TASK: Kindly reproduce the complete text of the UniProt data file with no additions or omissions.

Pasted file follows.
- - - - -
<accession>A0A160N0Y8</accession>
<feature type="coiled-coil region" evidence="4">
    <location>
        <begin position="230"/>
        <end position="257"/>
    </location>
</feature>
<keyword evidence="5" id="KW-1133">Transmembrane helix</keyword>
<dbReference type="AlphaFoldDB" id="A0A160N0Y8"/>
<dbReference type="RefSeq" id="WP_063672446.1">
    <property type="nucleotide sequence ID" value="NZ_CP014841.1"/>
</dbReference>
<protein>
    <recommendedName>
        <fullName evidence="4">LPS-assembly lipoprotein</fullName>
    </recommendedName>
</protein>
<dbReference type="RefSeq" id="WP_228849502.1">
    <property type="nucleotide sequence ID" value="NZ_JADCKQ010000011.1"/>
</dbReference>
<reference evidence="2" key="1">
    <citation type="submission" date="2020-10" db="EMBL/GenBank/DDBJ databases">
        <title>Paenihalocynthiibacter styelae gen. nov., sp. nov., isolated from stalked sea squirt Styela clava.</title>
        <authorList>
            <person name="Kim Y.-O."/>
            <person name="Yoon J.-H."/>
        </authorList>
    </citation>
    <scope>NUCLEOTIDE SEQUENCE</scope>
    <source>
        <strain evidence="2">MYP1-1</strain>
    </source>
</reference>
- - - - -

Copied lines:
<accession>A0A160N0Y8</accession>
<feature type="coiled-coil region" evidence="4">
    <location>
        <begin position="230"/>
        <end position="257"/>
    </location>
</feature>
<keyword evidence="5" id="KW-1133">Transmembrane helix</keyword>
<dbReference type="AlphaFoldDB" id="A0A160N0Y8"/>
<dbReference type="RefSeq" id="WP_063672446.1">
    <property type="nucleotide sequence ID" value="NZ_CP014841.1"/>
</dbReference>
<protein>
    <recommendedName>
        <fullName evidence="4">LPS-assembly lipoprotein</fullName>
    </recommendedName>
</protein>
<dbReference type="RefSeq" id="WP_228849502.1">
    <property type="nucleotide sequence ID" value="NZ_JADCKQ010000011.1"/>
</dbReference>
<reference evidence="2" key="1">
    <citation type="submission" date="2020-10" db="EMBL/GenBank/DDBJ databases">
        <title>Paenihalocynthiibacter styelae gen. nov., sp. nov., isolated from stalked sea squirt Styela clava.</title>
        <authorList>
            <person name="Kim Y.-O."/>
            <person name="Yoon J.-H."/>
        </authorList>
    </citation>
    <scope>NUCLEOTIDE SEQUENCE</scope>
    <source>
        <strain evidence="2">MYP1-1</strain>
    </source>
</reference>